Harmful autism stereotypes are perpetuated and reinforced by popular media such as movies and novels. Some examples are movies including Rain Man, Snow Cake, Mercury Rising and Mozart and the Whale.
One of the most harmful autism stereotypes is the thinking that autistic people are all geniuses. While it is true that some autistic people actually are geniuses, it’s also true that autistic people have a wide range of intellectual abilities.
This stereotype is harmful because it has contributed to a false perception of what autism really is. A closely related stereotype, that autistic people all have excellent memories, is harmful for the same reason. While some autistic people are gifted with better-than-average memories, others are not.
Many autistic people feel strongly that it’s harmful when other people make light of their autism by declaring that everyone has a bit of autism. This viewpoint is problematic because it incorrectly minimises the neurological differences between people with autism and people without. There are real, scientifically documented differences; many autistic people feel that denying this reality is dismissive of the struggles autistic people face.
Autism Discrimination in the Workplace
While some noteworthy companies like Microsoft and SAP are embracing autistic employees, there is still an unacceptable amount of autism discrimination in the workplace. CBS News reports an estimated 80 percent unemployment rate among autistic adults of working age. HR Zone reports that 79 percent of the autistic adults who are collecting out-of-work benefits really want to be part of the workforce.
We need to do better.
Experts in the Australian government estimate that there are 164,000 autistic Aussies. We can’t afford to marginalise such a large group of potential workers. With some simple and careful accommodations, these individuals could be productive members of our workforce. One example of a suggested accommodation is providing a detailed checklist of tasks to be performed — which, really, if you think about it, is a good idea to give any employee.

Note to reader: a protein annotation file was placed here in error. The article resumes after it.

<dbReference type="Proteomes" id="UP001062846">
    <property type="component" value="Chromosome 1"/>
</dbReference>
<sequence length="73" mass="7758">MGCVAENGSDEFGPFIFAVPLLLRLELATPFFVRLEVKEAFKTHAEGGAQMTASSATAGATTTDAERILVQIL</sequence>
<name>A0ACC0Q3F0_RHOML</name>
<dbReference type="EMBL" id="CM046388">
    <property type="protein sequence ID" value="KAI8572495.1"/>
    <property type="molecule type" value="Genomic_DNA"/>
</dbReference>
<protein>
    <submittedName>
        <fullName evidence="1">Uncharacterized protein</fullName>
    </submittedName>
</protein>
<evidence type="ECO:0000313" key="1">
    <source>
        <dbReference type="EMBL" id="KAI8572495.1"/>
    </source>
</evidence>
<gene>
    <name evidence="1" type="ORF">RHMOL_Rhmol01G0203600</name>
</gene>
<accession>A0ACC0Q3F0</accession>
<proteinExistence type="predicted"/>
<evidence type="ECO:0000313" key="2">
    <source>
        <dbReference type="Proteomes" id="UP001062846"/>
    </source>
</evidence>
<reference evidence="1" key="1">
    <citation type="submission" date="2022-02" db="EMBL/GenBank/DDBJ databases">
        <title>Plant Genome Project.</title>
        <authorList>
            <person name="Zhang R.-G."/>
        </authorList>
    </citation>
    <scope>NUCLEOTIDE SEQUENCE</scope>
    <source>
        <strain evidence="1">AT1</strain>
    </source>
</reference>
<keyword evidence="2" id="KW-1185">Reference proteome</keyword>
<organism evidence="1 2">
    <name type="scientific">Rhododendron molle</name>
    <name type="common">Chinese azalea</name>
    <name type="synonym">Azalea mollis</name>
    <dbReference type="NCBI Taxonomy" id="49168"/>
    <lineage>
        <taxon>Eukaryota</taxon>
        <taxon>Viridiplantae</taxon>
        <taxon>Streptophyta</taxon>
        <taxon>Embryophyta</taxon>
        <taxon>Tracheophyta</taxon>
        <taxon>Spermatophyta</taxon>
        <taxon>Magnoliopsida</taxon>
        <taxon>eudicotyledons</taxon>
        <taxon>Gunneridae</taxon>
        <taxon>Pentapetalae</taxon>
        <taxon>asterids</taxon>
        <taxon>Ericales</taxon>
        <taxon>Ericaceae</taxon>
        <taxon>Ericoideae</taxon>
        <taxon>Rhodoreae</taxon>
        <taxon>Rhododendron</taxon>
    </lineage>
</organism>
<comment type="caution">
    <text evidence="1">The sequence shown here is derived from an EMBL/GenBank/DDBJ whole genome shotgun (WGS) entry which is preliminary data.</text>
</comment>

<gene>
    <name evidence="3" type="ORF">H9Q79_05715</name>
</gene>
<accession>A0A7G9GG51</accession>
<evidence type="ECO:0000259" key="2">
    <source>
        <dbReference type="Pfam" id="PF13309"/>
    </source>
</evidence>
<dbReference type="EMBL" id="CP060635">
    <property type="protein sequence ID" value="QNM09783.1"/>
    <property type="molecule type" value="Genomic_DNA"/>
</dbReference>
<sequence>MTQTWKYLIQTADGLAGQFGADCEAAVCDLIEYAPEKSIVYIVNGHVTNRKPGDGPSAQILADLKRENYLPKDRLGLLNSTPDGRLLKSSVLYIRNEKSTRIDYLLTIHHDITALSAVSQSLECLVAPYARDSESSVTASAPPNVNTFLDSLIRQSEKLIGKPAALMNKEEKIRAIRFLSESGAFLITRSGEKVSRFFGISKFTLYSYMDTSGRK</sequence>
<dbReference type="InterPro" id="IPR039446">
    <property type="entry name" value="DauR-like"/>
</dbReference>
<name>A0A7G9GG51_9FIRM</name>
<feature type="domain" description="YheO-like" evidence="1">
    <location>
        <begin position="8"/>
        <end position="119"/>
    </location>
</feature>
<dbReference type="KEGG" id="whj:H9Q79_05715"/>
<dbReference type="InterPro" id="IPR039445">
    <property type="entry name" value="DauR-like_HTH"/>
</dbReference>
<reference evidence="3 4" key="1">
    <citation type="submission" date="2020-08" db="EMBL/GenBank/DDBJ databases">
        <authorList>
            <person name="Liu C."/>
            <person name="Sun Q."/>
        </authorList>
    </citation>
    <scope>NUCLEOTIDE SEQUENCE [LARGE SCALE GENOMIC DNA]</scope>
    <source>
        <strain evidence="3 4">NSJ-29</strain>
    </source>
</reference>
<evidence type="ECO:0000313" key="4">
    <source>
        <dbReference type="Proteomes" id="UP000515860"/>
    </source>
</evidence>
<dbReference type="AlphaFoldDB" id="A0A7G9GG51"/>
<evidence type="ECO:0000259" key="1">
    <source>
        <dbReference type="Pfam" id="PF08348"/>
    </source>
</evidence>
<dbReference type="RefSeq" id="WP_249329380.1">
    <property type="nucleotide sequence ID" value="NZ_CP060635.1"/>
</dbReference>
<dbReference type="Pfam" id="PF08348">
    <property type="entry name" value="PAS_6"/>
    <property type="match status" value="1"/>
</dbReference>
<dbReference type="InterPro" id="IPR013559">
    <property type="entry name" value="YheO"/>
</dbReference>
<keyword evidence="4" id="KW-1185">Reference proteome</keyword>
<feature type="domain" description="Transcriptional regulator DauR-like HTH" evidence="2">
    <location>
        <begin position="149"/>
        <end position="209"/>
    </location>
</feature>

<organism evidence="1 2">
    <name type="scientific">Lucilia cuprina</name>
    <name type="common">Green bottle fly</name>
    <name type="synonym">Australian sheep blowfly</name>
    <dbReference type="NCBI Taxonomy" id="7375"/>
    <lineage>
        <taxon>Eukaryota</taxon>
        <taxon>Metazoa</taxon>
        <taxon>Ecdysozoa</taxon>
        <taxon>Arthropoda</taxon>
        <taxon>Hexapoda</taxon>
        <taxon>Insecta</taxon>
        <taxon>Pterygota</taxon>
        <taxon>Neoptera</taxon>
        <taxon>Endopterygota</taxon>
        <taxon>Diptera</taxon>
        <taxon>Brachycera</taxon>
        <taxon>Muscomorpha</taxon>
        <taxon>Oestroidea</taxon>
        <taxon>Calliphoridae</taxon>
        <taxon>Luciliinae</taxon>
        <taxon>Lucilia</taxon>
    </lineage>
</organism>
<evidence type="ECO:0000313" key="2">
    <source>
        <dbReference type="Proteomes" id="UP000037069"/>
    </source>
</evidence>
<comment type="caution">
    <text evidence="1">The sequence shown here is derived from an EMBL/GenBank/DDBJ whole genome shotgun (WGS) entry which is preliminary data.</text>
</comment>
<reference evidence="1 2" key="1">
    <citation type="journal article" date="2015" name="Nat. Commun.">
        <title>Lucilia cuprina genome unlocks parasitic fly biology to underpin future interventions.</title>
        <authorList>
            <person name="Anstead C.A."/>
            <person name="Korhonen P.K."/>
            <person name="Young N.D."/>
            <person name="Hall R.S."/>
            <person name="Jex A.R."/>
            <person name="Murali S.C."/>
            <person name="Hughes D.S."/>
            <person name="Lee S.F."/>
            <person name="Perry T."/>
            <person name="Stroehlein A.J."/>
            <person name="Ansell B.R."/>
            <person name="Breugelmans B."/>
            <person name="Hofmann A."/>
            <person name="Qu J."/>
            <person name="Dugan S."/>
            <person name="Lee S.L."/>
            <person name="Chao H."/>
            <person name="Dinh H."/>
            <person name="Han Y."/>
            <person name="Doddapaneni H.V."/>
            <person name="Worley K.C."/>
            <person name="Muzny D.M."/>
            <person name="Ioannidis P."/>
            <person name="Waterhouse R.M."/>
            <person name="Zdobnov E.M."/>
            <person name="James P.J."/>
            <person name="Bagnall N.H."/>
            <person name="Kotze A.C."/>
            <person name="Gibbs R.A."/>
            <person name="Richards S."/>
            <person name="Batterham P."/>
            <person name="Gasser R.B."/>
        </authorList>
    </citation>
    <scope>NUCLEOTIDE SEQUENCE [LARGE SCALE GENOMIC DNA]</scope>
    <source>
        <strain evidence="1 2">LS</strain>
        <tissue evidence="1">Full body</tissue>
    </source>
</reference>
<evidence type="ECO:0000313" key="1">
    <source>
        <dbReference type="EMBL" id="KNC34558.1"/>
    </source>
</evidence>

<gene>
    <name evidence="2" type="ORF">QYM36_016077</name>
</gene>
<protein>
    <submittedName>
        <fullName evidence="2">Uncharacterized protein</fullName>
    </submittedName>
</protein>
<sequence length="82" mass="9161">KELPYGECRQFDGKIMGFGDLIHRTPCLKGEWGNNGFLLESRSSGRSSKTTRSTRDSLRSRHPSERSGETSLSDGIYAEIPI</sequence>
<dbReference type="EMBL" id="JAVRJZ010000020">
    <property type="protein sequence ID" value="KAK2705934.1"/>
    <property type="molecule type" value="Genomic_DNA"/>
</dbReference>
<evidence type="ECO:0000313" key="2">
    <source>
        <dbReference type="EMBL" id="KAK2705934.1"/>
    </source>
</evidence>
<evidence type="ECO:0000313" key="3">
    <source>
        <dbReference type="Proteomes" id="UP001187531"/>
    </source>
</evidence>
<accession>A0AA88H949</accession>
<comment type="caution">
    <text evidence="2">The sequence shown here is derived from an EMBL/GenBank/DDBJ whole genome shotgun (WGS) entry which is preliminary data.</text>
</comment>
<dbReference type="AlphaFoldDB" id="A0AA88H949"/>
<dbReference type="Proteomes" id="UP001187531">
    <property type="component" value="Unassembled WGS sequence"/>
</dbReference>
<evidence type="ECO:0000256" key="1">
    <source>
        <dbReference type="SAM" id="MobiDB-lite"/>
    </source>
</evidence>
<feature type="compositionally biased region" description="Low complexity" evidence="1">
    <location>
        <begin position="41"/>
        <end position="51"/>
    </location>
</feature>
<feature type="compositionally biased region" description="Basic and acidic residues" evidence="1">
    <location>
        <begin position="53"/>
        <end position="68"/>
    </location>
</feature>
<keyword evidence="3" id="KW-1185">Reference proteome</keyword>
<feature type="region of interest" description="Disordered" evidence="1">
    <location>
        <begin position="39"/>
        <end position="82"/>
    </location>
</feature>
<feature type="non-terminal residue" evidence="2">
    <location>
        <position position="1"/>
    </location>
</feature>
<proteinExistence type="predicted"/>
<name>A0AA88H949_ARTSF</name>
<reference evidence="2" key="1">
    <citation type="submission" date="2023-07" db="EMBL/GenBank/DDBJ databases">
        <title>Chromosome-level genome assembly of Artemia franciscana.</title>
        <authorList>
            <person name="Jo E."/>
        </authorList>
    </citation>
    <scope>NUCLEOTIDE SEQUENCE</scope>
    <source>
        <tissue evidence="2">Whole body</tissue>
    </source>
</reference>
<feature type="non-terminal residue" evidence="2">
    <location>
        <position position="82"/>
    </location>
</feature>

Equipping Our Future Human Resources Managers to Embrace a Diverse WorkForce
Hiring managers have a natural tendency to employ others like themselves. This is problematic in the workplace because teams need a diversity of viewpoints and strengths to succeed; and individual team members’ weaknesses also need to be diversified and compensated for.
With autistic people being a distinct minority in the workplace, they are often passed over for jobs they’d excel at — a phenomenon that is likely due to the aforementioned tendency for people to hire others like themselves.
Education is essential, first of all, for creating awareness about the need for diversity in the workplace. It’s also essential for creating awareness about how to harness the strengths of this largely untapped and talented potential workforce. One of the keys is understanding the simple accommodations that employers can make to help empower autistic people to become truly productive team members.
Cutting-edge degree programs in human resources management include coursework relating to issues in diversity. It’s crucial for us to expose our future HR managers to these important ideas promoting inclusion. It’s also imperative that we banish the harmful, inaccurate stereotypes and make an effort to understand who our autistic colleagues really are.
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